Tag Archive: hunger strike

Oct 24 2013

The Big Lie: The US Doesn’t Torture

The prisoners on trial before military tribunal at Guantanamo for their attacks on the United States are unable to present evidence that they were tortured by the CIA even though they are facing the death penalty. This is what has been happening:

On Tuesday, October 22, the lawyers for the September 11 accused argued that the Guantanamo military commissions’ protective order (pdf) violates the United Nations Convention Against Torture. The protective order states that the defendant’s “observations and experiences” of torture at CIA black sites are classified. Defense counsel say that this violates the Convention Against Torture’s requirement that victims of torture have “a right to complain” to authorities in the countries where they are tortured, and makes the commission into “a co-conspirator in hiding evidence of war crimes.”

It is not only the defendants’ lawyers who object to the protective order. The ACLU has called the restrictions on detainees’ testimony “chillingly Orwellian.” Earlier this year, the Constitution Project’s bipartisan, independent Task Force on Detainee Treatment (for which I served as staff investigator) found that the military commissions’ censorship of detainees’ descriptions of their own torture could not be justified on grounds of national security, and violated “the public’s First Amendment right of access to those proceedings, the detainees’ right to counsel, and counsel’s First Amendment rights.” This month, the European Parliament passed a resolution that called on the United States “to stop using draconian protective orders which prevent lawyers acting for Guantánamo Bay detainees from disclosing information regarding any detail of their secret detention in Europe.”

The reason the prisoners are being denies their rights to present the evidence of torture, even though they are facing the death penalty, is this:

In April 2009, over the CIA’s objections, Obama declassified four Office (pdf) of Legal (pdf) Counsel (pdf) (OLC) (pdf) opinions that described in graphic detail the brutal techniques that the CIA used against captives after September 11, because in his judgment their release was “required by the rule of law.”

But today, the administration takes the position (pdf) that the release of the OLC memos only declassified the CIA’s use of torturous interrogation techniques “in the abstract.” The details of any individual detainee’s treatment in CIA custody are still top secret. The CIA claims this is necessary because disclosures about individual interrogations would “provide future terrorists with a guidebook on how to evade such questioning,” and “provide ready-made ammunition for al-Qa’ida propaganda.”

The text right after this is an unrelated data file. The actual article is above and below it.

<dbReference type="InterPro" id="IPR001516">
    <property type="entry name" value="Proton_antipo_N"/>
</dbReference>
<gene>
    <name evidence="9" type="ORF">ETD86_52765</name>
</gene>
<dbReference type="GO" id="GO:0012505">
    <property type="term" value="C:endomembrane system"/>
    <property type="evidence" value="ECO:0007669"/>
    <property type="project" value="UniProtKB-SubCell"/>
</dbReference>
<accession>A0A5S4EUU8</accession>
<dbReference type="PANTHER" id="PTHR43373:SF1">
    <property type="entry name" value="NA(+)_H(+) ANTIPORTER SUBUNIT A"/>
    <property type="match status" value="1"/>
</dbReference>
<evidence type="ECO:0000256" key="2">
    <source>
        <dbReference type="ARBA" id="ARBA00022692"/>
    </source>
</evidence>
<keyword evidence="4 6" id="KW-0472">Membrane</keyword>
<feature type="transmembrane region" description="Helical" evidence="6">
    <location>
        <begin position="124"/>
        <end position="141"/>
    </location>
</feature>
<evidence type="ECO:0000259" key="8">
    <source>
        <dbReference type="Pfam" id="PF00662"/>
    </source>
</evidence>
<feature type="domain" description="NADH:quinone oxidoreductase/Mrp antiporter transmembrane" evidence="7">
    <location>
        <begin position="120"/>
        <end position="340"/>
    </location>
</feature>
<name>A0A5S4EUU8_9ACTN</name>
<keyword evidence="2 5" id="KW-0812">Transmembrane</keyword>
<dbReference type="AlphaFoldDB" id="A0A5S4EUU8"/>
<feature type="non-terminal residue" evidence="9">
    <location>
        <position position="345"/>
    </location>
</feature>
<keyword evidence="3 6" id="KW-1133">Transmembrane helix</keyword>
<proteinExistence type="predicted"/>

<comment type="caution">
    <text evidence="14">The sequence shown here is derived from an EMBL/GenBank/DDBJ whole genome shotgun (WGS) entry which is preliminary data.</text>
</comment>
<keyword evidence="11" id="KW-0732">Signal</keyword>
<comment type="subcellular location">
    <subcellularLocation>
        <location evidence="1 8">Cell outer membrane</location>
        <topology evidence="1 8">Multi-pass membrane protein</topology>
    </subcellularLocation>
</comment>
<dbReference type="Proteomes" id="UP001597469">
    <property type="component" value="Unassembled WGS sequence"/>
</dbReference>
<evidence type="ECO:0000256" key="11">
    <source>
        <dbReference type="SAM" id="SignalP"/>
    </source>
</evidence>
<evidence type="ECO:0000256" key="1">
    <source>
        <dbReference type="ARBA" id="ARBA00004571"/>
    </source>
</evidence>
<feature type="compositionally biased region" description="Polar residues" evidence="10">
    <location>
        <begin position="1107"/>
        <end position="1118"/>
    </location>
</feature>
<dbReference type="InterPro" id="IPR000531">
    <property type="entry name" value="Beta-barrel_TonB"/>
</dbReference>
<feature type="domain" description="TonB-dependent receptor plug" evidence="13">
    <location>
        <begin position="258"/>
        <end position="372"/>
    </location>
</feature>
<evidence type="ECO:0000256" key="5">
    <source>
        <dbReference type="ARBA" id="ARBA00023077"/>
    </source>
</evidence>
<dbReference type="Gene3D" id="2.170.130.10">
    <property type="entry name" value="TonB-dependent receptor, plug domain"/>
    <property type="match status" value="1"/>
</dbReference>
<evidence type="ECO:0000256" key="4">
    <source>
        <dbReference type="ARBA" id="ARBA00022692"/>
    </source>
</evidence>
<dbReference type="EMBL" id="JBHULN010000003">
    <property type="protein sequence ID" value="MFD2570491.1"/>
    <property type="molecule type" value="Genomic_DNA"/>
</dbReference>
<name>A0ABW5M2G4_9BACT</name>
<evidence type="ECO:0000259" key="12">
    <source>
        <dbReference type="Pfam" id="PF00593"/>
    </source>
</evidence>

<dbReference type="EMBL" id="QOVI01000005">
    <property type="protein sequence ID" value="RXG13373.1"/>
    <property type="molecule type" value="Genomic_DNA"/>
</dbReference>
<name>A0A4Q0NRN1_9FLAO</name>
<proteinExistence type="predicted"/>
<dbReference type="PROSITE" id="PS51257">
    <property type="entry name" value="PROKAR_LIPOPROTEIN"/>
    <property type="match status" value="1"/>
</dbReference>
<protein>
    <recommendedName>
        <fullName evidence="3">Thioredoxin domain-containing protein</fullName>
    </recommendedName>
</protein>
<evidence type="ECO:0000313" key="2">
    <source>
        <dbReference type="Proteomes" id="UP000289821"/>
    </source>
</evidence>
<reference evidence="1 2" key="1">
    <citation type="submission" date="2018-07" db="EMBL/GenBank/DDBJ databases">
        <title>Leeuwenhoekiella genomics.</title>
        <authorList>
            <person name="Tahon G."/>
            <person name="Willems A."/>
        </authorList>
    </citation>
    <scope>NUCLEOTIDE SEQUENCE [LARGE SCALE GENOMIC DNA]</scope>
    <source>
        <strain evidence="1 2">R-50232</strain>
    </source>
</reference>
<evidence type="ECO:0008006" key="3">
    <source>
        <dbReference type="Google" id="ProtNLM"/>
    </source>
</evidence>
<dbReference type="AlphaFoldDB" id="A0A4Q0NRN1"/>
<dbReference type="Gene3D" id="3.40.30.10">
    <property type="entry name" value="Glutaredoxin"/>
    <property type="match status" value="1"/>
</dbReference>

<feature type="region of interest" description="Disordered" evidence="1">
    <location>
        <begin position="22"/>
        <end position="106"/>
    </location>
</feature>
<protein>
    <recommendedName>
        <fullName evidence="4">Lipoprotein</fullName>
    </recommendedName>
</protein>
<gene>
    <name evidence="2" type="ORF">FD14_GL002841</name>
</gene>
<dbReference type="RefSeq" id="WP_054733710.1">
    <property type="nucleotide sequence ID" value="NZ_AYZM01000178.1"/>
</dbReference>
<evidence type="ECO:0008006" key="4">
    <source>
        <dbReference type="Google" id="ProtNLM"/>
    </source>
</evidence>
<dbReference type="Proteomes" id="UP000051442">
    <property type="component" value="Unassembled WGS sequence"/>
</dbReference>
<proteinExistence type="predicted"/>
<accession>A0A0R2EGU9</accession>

The one thing that the defense lawyers, the prosecutors and the judges all agree on, President Barack Obama could fix this.

Biden: Mukasey Stance on Torture “Shocks My Conscience”

Paul Kiel – January 30, 2008, 4:12 PM EST

Sen. Joe Biden (D-DE) said that he’d been getting the impression that Mukasey really thought about torture in relative terms, and wanted to know if that was so. Is it OK to waterboard someone if a nuclear weapon was hidden — the Jack Bauer scenario — but not OK to waterboard someone for more pedestrian information?

Mukasey responded that it was “not simply a relative issue,” but there “is a statute where it is a relative issue,” he added, citing the Detainee Treatment Act. That law engages the “shocks the conscience” standard, he explained, and you have to “balance the value of doing something against the cost of doing it.”

What digby said:

So basically, while we “do not torture” we have admitted “in the abstract” that we did torture, but if any of those tortured reveal the details of that torture the terrorists of the future will know how we torture and learn how to evade it. So we’re obviously still torturing. Am I missing something?>

No, digby, you didn’t miss a thing.

May 01 2013

Guantanamo: Hunger Strike

President Obama renewed his years-old vow to shutter the prison in Cuba after “medical reinforcements” arrived to help force-feed inmates protesting their detention without trial.